Sunny opportunity for Oklahoma schools?
According to the Oklahoma Policy Institute and other reputable observers, “Oklahoma had the dubious honor of having made the deepest cuts to school funding in the nation since the start of the recession in 2008. Now an update from the Center on Budget and Policy Priorities shows that our lead has widened. Adjusted for inflation, Oklahoma’s per student school formula funding has dropped 23.6 percent over the past six years, significantly more than in any other state.”
And that observation was in late 2014. As of 2016, on average Oklahoma continues to spend at the rate that maintains our ranking as 48th among the 50 states and the District of Columbia.
And as we know today our state’s budget dilemmas have only worsened in 2015 and 2016, with historic funding cuts further affecting investments in our public schools, our teachers and ultimately our young citizen students.
But rather than focusing on the budget appropriation side of schools’ economics, I want to share an idea with our state leaders that might actually be a win-win for schools by creating real budget relief in the form of lowering their costs of operations and creating an income opportunity.
Here’s how: Oklahoma’s 1,784 public school buildings spend a great deal of money to provide electricity for heating and cooling throughout the school year, and this growing expense in each school’s annual budget is often regarded as a mandatory expense without options. But that’s not true; Oklahoma does have options.
Imagine the installation of solar panels on top of many of these more than 1,000 school buildings all across the state, generating more electricity than the school itself needs and exporting that excess power to the grid, every month of the year and actually creating more income back to the school than the solar systems cost. Yes, income. How’s that for running government like a business?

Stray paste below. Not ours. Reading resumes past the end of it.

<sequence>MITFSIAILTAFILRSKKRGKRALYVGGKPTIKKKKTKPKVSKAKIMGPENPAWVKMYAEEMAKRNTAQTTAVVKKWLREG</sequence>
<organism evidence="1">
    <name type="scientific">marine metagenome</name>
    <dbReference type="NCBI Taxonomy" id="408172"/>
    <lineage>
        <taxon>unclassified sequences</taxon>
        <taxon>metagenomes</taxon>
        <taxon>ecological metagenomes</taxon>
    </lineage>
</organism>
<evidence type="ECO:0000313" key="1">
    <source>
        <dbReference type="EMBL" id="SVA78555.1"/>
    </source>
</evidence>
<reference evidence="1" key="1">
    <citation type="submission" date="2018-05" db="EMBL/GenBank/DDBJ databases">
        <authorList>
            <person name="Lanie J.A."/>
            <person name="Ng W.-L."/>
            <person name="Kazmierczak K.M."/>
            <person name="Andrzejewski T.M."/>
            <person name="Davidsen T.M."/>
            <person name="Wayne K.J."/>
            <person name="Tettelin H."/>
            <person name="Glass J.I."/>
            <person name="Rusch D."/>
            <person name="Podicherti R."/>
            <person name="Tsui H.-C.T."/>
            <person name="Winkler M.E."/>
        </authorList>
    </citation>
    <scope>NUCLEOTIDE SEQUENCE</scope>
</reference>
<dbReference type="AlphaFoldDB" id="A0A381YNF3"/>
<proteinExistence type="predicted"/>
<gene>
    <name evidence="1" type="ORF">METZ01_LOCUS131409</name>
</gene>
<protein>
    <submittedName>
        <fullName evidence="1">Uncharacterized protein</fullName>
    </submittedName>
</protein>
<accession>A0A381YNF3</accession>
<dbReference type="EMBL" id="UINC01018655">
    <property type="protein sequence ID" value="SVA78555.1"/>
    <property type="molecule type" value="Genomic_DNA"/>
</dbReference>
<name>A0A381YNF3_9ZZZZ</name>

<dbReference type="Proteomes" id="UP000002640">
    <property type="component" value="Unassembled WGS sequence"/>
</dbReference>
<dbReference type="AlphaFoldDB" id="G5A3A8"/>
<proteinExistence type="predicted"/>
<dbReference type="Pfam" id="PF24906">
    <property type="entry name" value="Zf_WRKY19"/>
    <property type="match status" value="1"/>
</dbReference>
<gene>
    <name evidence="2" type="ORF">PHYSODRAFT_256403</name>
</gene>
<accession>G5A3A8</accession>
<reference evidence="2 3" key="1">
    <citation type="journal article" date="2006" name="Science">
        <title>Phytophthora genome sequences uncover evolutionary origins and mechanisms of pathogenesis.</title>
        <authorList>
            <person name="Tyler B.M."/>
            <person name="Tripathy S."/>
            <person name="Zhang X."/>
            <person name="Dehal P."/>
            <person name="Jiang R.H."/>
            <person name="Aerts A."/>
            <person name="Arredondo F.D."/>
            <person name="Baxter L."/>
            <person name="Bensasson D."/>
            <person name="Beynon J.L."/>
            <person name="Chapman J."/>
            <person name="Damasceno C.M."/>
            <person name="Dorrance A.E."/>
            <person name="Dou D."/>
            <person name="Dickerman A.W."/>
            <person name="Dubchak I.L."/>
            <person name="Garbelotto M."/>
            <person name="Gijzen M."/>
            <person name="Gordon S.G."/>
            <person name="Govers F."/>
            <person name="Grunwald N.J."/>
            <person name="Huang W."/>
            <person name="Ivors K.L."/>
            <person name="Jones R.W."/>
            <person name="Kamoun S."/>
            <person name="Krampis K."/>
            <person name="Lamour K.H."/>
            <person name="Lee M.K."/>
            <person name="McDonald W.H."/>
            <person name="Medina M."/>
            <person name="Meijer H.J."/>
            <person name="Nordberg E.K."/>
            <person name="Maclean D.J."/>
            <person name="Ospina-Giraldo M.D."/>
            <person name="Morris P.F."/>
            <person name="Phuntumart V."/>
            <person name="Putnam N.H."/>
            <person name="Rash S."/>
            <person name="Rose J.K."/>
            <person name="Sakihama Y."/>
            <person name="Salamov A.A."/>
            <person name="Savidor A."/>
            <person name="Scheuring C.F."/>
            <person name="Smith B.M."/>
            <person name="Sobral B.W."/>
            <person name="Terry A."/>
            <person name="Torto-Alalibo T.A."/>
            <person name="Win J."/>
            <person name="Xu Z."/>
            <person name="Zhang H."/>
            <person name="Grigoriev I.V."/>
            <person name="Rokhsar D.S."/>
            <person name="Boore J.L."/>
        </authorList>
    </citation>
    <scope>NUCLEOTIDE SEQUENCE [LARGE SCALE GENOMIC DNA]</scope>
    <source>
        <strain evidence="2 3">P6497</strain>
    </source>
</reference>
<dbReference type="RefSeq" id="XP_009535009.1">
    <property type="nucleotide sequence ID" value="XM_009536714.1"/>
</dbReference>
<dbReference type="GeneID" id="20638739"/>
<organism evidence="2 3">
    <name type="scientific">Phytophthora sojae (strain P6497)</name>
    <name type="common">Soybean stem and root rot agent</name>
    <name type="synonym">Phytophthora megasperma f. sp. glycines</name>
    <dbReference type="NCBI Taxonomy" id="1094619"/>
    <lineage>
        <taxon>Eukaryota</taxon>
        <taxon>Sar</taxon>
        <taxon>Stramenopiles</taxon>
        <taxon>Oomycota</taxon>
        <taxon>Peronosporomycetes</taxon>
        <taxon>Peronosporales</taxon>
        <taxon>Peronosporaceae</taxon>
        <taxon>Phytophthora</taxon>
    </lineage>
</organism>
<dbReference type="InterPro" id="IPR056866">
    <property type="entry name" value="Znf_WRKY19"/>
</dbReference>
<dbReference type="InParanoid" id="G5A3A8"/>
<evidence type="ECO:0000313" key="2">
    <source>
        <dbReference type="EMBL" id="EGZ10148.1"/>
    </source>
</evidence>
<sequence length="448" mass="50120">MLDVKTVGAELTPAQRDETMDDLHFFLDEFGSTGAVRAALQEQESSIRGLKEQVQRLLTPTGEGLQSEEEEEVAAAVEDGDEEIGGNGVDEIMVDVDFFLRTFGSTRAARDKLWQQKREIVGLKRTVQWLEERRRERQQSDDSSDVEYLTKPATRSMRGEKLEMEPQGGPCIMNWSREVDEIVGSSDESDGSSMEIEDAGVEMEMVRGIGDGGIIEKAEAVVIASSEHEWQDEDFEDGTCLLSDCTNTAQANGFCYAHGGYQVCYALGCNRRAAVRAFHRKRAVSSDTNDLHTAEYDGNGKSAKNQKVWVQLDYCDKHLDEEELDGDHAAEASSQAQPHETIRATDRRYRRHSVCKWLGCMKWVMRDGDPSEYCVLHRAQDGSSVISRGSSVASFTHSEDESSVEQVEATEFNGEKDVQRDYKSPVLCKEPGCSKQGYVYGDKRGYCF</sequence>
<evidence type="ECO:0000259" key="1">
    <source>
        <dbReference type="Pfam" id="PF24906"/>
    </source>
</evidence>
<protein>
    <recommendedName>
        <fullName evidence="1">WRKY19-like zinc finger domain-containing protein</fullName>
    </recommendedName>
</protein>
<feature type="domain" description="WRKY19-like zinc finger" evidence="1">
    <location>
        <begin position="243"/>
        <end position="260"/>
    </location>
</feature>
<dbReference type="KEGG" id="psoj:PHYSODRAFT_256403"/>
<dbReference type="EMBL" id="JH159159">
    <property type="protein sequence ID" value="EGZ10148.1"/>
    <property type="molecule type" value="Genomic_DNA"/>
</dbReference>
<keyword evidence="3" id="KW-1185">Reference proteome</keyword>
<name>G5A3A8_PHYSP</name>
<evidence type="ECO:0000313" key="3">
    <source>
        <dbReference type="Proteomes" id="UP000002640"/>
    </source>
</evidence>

It’s happening all across America already, as solar energy is booming in America, with installations in 2016 expected to double the amount from record-breaking 2015 and a trend line toward 20 gigawatts annually by 2020. The cost to install solar has dropped by more than 70 percent over the last 10 years, leading the industry to expand into new markets and deploy thousands of systems nationwide, including with many business and schools.
According to a recent report by the Solar Foundation and the Solar Energy Industries Association, there are nearly 4,000 K-12 schools in the United States with active solar systems, meaning more than 2.7 million American students attend solar schools. The report also found that thousands of other schools could save money by going solar. The large, flat rooftops typically found on public and private K-12 school buildings throughout Oklahoma make these buildings ideal for rooftop solar photovoltaic or solar thermal systems.
Parking lots and solar canopies are another obvious opportunity for Oklahoma schools to generate power, even more than their own buildings require, and the beauty of solar power is that the systems are generating energy at the most expensive time of the day. If you want to teach students something smart and observable every day outside of a textbook or a web page, schools can instruct students by doing something so obvious and observable to them every day.
Oklahoma is home to only one current solar installation at a public school, in the Tulsa area, yet there is enormous potential for school districts of all sizes all across the state. Our Legislature and our governor will need to agree with this idea and make slight changes to Oklahoma law to unlock this opportunity for our many cash-strapped public schools.
The utilities may fight it, as they’ve shown an intention so far to work against citizens who want to install and afford solar, but the Oklahoma taxpayer will love it. And after all, public officials take an oath to serve the citizens and this sunny opportunity is a great way to bring funding relief to our schools.
Jim Roth, a former Oklahoma corporation commissioner, is an attorney with Phillips Murrah P.C. in Oklahoma City, where his practice focuses on clean, green energy for Oklahoma.